Stories about Governance from September, 2019
Censorship and online threats against the press spell trouble for the future of Pakistani journalism
The Committee to Protect Journalists says as many as 61 journalists have been killed in Pakistan since 1992; in most cases, the perpetrators could not be identified.
The protest actions in Southeast Asia highlighted various issues such as the impact of large-scale mining, haze pollution, and continuing dependence on fossil fuels.
Serbian journalists expose a ruling party bot application used to manipulate readers’ comments on media websites
Investigative journalists discovered that a mobile application linked to their country's ruling party IP address was used for automatic voting on user comments on websites of popular media outlets.
Progressive Baku residents see "morality police" as immoral, and experts say the move will ultimately be ineffective.
"If we cannot make space and listen to the person that says no, then democracy dies. It’s that fundamental."
"[The] government ought to arrest those ruined the Temple and school, no one has the right to harm other religious places."
Cameroon's national dialogues were announced amidst ongoing violence and a new surge of refugees fleeing insecurity — including intimidation, lockdowns and school closures — in the Anglophone northwest and southwest regions.
Kanga sellers in Stone Town, Zanzibar, were told their street-side stalls are "unauthorized informal businesses" that clutter passageways, impinge on Stone Town's original charm and reduces its value.
The spokesperson of the main opposition party wrote a Facebook post about the new minster's appointment that was filled with misogynistic language.
It's been more than a month since the Indian government placed the state of Kashmir on lockdown. A Bangladeshi traveller shares her experience of visiting the region during that period.
HIV-positive Cameroonians fear a shortage of free ARV drugs as the Global Fund threatens to pull supplies due to Cameroon's growing $47 million dollar debt.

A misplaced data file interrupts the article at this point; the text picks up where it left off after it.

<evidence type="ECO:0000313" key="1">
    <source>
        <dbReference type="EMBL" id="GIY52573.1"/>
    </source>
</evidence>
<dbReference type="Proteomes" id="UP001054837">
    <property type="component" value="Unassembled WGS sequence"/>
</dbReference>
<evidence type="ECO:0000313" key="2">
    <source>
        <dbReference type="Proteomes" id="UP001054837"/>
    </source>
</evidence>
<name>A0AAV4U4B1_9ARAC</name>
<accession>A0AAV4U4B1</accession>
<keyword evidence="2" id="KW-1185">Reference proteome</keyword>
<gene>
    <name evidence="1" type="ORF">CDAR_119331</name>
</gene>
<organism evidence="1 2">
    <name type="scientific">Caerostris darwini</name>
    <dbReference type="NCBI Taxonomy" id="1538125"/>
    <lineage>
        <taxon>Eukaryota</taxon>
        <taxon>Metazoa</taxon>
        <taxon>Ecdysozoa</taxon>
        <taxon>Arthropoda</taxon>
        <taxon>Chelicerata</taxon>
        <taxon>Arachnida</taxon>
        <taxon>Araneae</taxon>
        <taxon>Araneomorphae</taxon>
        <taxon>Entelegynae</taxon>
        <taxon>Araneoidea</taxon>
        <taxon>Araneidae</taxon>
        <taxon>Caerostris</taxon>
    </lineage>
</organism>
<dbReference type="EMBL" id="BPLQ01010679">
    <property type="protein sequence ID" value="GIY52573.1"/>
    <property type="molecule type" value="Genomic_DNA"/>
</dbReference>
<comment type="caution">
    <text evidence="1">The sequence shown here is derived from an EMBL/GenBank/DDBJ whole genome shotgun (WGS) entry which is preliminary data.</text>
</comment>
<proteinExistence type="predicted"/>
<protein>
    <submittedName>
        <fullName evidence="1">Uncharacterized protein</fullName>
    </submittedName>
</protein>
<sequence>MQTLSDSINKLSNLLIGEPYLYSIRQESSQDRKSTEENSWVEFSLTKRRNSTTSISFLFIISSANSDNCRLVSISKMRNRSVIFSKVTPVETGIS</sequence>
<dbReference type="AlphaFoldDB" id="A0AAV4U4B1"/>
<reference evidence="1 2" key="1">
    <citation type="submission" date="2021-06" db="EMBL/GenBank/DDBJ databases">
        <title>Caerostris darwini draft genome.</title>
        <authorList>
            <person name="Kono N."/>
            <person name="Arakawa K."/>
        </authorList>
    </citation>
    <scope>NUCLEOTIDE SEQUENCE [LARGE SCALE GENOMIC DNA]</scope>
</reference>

In Cameroon, separatists have used school boycotts as a bargaining chip. Fighters have killed and kidnapped teachers in English regions to keep schools from opening again until demands are met.
An agreement could see Burundian refugees soon forced to return from Tanzania, despite dangers ahead of Burundi's 2020 elections.
The legislation is being called into question following the arrest of a prominent trade union leader, over fears it infringes on freedom of speech rights.
The prime minister is suing The Online Citizen over an article that tackled the leader’s public feud with his siblings.
Want to really understand the Kashmir conflict from an insider's perspective? Global Voices presents a list of essential reading by Kashmiris and authors with first-hand knowledge of the region.
A leader in the liberation struggle, Mugabe’s final years in office were characterized by a catastrophic economic collapse, violent land seizures, abductions, intimidation and a vicious power struggle.
The verdict came after a five-year-long legal battle and has been hailed a landmark victory for the equal rights campaigners.
Approximately 1.9 million people are in the risk of becoming stateless in the northeastern Indian state of Assam after they were excluded from the updated National Register of Citizens (NRC).
The Bangladeshi government has ordered telecommunications companies to block cell phone access at Rohingya camps, on the pretext of protecting ‘national security.’
Activists and artists join forces in Turkey to fight deforestation caused by mining companies.